# Two particles, one with charge −7.97×10−6 C and the other with charge 6.91×10−6 C, are 0.0359 m apart. What is the magnitude of the force that one particle exerts on the other?

-384.22N

Explanation:

From Coulomb's law;

F= Kq1q2/r^2

Where;

K= constant of Coulomb's law = 9 ×10^9 Nm^2C-2

q1 and q2 = magnitudes of the both charges

r= distance of separation

F= 9 ×10^9 × −7.97×10^−6 × 6.91×10^−6/(0.0359)^2

F= -495.65 × 10^-3/ 1.29 × 10^-3

F= -384.22N

## Related Questions

In the standing broad jump, one squats and then pushes off with the legs to see how far one can jump. Suppose the extension of the legs from the crouch position is 0.55 m and the acceleration achieved during the time the jumper is extending their legs is 1.2 times the acceleration due to gravity, g .How far can they jump? State your assumptions. (Increased range can be achieved by swinging the arms in the direction of the jump.)

1.32 m.

Explanation:

Below is an attachment containing the solution.

A boat that travels 3.00 m/s relative to the water is crossing a river that is 1.00 km wide. The destination on the far side of the river is 0.500 km downstream from the starting point. (a) If the river current is 2.00 m/s, in what direction should the boat be pointed in order to reach the destination? (b) How much time will the trip take?

a) 10.29° upstream

b) t=338.7s

Explanation:

If the river is 1km wide and the destination point is 0.5km away downstream, then the angle and distance the the boat has to travel is:

The realitve velocity of the boat respect to the water is:

where β is the angle it has to be pointed at.

From the relative mvement equations:

where

From this equation we get one equation per the x-axis and another for the y-axis. If we square each of them and add them together, we will get 2 equations:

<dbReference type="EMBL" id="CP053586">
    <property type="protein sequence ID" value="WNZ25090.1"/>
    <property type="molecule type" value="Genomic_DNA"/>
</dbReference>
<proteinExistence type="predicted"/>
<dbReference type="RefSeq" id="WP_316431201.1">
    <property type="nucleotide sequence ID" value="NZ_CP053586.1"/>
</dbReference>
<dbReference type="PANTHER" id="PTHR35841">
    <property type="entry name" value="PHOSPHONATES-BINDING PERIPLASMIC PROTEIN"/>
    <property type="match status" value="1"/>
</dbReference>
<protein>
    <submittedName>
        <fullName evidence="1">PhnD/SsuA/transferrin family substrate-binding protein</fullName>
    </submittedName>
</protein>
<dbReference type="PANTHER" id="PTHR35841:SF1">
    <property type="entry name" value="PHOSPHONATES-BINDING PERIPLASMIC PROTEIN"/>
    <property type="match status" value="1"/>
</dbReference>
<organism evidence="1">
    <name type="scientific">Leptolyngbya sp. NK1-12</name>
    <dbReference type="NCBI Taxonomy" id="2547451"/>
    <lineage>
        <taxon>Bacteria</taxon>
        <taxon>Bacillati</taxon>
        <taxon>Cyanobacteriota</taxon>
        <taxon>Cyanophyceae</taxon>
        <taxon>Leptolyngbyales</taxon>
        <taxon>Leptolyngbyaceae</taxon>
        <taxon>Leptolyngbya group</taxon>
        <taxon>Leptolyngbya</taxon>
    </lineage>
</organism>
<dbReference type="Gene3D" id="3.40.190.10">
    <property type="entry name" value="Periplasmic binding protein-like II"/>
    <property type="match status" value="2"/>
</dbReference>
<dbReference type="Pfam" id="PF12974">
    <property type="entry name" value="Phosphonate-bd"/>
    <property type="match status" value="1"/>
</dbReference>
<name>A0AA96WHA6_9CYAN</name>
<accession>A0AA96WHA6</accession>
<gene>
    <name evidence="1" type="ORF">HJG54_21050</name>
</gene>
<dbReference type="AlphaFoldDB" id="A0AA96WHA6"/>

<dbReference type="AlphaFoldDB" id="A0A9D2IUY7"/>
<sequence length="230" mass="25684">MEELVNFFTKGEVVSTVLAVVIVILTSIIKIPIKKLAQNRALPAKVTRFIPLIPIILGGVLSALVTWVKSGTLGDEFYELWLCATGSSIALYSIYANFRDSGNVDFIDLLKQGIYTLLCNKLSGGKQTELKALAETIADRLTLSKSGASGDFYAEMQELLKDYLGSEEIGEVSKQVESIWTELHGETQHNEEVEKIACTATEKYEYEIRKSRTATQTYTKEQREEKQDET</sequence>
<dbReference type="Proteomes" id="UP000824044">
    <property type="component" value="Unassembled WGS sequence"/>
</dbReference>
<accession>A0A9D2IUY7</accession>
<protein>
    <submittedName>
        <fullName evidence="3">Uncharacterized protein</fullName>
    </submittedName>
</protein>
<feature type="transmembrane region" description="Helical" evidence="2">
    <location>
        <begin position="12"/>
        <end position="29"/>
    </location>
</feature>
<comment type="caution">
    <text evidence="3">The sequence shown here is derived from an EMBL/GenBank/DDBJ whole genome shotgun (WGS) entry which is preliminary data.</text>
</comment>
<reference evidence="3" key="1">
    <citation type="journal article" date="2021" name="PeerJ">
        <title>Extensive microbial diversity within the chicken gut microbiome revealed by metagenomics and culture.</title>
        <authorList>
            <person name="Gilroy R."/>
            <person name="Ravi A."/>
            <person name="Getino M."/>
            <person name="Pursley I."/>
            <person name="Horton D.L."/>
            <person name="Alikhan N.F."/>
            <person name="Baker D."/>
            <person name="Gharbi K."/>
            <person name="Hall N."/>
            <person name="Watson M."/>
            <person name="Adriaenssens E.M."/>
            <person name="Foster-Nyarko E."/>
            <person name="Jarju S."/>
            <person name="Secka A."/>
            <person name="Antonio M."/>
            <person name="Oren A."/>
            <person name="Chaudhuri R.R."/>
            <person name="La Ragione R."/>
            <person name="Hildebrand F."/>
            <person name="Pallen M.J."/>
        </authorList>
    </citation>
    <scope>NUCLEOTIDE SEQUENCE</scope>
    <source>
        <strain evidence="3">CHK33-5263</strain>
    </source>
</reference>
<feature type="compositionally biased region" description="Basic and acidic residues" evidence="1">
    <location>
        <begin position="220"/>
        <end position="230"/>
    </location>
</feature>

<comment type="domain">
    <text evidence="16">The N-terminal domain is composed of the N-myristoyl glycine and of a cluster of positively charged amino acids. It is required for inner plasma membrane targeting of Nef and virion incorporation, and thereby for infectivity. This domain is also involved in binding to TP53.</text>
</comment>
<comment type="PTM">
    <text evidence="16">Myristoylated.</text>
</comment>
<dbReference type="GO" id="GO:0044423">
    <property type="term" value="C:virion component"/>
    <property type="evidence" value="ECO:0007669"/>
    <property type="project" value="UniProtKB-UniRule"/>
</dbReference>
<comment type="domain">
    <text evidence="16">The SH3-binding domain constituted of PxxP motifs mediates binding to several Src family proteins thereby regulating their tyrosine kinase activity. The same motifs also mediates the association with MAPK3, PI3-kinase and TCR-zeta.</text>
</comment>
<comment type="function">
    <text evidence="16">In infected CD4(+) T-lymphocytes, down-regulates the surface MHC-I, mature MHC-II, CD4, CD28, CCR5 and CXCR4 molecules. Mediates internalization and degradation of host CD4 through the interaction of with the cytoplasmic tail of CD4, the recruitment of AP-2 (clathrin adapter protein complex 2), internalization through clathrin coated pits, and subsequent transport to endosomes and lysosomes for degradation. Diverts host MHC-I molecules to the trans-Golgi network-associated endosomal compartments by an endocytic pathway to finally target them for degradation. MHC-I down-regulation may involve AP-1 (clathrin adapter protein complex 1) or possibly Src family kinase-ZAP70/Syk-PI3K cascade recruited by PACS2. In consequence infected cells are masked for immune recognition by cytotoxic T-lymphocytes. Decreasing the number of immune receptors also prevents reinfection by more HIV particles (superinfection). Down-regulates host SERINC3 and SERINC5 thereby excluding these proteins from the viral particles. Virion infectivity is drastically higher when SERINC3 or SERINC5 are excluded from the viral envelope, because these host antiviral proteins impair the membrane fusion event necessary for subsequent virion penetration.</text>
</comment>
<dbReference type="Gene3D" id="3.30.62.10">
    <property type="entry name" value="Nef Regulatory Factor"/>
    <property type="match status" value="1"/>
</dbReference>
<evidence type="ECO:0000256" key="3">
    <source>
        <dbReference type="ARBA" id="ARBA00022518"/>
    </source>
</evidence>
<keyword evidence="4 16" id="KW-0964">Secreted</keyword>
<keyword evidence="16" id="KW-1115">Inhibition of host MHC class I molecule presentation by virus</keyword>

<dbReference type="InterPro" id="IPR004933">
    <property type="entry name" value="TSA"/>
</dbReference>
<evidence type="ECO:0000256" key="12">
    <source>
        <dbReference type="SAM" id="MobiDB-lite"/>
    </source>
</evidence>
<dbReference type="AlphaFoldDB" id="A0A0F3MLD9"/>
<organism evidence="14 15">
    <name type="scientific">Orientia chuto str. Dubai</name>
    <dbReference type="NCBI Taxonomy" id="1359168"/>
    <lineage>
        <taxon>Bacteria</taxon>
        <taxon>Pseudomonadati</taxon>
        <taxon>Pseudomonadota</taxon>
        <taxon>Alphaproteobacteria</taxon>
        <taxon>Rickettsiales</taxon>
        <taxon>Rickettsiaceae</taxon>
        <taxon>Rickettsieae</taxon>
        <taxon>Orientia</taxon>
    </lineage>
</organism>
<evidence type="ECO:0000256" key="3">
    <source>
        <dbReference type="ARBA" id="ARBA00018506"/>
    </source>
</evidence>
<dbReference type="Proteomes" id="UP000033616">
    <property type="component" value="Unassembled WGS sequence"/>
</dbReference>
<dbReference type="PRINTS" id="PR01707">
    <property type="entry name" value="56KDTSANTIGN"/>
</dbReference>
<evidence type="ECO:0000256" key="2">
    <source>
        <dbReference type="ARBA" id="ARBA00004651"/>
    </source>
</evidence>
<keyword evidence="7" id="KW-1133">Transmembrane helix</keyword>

Solving for V:

V = 3.3m/s   and   V=-1.514m/s   Replacing this value into one of our previous x or y-axis equations:

The amount of time:

You say goodbye to your friend at the intersection of two perpendicular roads. At time t=0 you drive off North at a (constant) speed v and your friend drives West at a (constant) speed ????. You badly want to know: how fast is the distance between you and your friend increasing at time t?

Explanation:

Rate of Change

When an object moves at constant speed v, the distance traveled at time t is

We know at time t=0 two friends are at the intersection of two perpendicular roads. One of them goes north at speed v and the other goes west at constant speed w (assumed). Since both directions are perpendicular, the distances make a right triangle. The vertical distance is

and the horizontal distance is

The distance between both friends is computed as the hypotenuse of the triangle

We need to find d', the rate of change of the distance between both friends.

Plugging in the above relations

Solving for d

Differentiating with respect to t

The problem is solved using Pythagoras' Theorem, representing the two travel paths forming a right triangle. The rate at which the distance increases between two points moving perpendicularly can be found by differentiating the resulting equation, which yields the expression sqrt[(v^2)+(u^2)].